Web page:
Research conducted by PriceWaterhouse Coopers, in association with the thinktank, Demos, has named Preston – the UK City whose Labour-run Council’s socialist policies saw it labelled the “poster child of Corbynomics” – as the most improved urban area in the UK to live and work.
The annual research, called the Good Growth for Cities 2018 index, measures the UK’s biggest 42 cities and uses indicators including health, income, skills, housing affordability, commuting times, environmental factors, income inequality and new business starts.
Unemployment in the winning City fell to 3.1% last year, compared to 6.5% in 2014. In addition, Preston has seen improvements above the national average in health, transport, residents’ work-life balance and skills across the entire population, from young to old.
Much might be attributable to Preston’s model, widely considered torch-bearing, of so-called guerilla localism. That is, following the fallout of the recession and the halting of construction of a monstrous shopping mall in the middle of town – modern neoliberalism’s solution to all regenerative needs – the Council changed tack.
It has pursued a policy of keeping as much money within Preston as possible. That means contracting out to massive multinationals and developers as little as possible. The Council even broke up one contract to supply schools with meals into 9 different contracts so that it was more manageable and more approachable for smaller, local firms to bid. They did, and local firms using Lancashire farms won all nine contracts and boosted the local economy by £2m.
Housing associations reported that they managed to keep things like maintenance in-house, losing no quality and seeing a rise in costs only marginal.
The Preston Model of community wealth building ( inspired by a model in another formerly industrialized city: Cleveland, Ohio ) pic.twitter.com/bwypiSn5RG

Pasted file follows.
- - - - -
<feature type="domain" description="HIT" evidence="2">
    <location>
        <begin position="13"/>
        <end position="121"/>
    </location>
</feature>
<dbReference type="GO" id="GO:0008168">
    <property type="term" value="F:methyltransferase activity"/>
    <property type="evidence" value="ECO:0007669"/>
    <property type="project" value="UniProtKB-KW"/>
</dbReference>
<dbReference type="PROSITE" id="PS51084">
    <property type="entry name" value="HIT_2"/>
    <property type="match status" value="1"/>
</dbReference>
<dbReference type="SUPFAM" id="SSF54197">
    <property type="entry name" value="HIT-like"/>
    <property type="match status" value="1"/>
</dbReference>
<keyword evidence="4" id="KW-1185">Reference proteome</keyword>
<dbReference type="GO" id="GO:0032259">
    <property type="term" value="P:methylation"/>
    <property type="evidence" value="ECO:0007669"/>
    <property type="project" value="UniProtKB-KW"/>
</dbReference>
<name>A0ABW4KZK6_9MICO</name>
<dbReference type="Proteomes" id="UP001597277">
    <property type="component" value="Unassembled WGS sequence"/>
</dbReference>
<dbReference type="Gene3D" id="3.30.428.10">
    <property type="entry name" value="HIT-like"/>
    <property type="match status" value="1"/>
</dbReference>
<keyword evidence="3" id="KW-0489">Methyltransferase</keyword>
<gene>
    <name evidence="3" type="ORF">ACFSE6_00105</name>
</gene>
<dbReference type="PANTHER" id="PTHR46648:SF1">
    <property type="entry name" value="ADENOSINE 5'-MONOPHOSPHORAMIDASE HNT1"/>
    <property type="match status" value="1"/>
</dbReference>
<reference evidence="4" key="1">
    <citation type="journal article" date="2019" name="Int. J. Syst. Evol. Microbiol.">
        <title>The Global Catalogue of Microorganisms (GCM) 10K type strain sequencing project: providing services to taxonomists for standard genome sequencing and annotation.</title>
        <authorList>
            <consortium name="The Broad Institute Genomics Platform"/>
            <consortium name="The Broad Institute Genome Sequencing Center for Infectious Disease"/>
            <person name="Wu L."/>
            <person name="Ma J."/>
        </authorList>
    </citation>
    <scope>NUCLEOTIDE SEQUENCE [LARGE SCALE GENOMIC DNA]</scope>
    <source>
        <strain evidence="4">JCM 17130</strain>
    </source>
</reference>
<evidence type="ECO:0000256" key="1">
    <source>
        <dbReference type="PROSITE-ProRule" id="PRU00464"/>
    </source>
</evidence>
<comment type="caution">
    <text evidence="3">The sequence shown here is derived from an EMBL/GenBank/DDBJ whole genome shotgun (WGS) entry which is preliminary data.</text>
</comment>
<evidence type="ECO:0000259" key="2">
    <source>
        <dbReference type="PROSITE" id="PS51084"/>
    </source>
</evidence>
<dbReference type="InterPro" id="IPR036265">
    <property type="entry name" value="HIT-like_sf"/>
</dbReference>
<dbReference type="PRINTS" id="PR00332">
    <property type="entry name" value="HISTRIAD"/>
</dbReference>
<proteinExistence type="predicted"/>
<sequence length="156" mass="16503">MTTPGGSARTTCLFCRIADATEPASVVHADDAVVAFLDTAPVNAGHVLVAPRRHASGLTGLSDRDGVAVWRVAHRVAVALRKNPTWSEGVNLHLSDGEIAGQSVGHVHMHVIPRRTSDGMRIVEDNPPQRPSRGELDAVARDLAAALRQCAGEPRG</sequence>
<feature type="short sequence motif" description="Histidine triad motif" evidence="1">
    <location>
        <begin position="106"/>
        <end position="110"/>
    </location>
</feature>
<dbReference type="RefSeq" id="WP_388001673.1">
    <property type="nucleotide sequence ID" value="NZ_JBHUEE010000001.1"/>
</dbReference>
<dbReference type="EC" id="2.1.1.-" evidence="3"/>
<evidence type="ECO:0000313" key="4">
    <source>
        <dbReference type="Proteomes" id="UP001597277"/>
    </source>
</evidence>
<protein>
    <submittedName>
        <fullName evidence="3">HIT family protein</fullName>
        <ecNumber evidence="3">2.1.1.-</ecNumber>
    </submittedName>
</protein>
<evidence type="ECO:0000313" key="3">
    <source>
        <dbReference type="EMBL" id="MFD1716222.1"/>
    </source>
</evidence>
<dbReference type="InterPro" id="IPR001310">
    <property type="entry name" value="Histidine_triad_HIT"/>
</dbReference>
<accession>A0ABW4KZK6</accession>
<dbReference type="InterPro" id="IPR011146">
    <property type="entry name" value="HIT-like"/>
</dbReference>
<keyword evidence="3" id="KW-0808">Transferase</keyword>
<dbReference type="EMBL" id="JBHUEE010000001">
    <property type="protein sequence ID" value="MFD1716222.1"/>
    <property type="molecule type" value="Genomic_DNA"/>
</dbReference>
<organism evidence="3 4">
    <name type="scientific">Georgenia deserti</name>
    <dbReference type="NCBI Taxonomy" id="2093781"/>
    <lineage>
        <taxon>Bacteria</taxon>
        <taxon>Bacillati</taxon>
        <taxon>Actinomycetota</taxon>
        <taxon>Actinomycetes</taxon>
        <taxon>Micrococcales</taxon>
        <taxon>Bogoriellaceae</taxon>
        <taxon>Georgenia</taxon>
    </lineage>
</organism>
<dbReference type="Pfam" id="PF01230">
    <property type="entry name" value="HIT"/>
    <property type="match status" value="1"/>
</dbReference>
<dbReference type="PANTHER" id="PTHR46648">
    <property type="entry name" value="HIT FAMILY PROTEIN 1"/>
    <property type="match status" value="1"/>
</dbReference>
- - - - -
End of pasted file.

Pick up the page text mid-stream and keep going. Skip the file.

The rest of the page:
— Momentum Wolves (@momentum_wolves) October 8, 2018
While PwC did not explicitly credit Preston’s socialist swing in economic thinking for its newfound ranking, it did say that improving skill level and new business formation are drivers of growth.
One can’t help but see the link between a local public sector committed to local contracting and procurement allowing local businesses to grow or even begin, meaning more employees and apprentices taken on and more skills learnt.
On the flip side, in factors which can highlight structural deterioration in cities across the UK, such as reduced housing affordability, owner-occupation rates and increases in commuting times, Preston beat London in PwC’s rankings for desirability of living.
Compare the difference in performance between Preston and Worcestershire County Council, which saw a massive budgetary blackhole as a result of privatisation, outsourcing and cutting of public services, and the difference is stark.
The research shows that socialist economic policies of increased public sector involvement, investment in local businesses and in the people of Preston, such as those spearheaded by Corbyn, work.
Let Preston serve as a microcosm of what could be achieved nationwide if, at the very least, we allowed ourselves to cut loose of this seemingly never-ending neoliberal malaise and pursue an alternative path.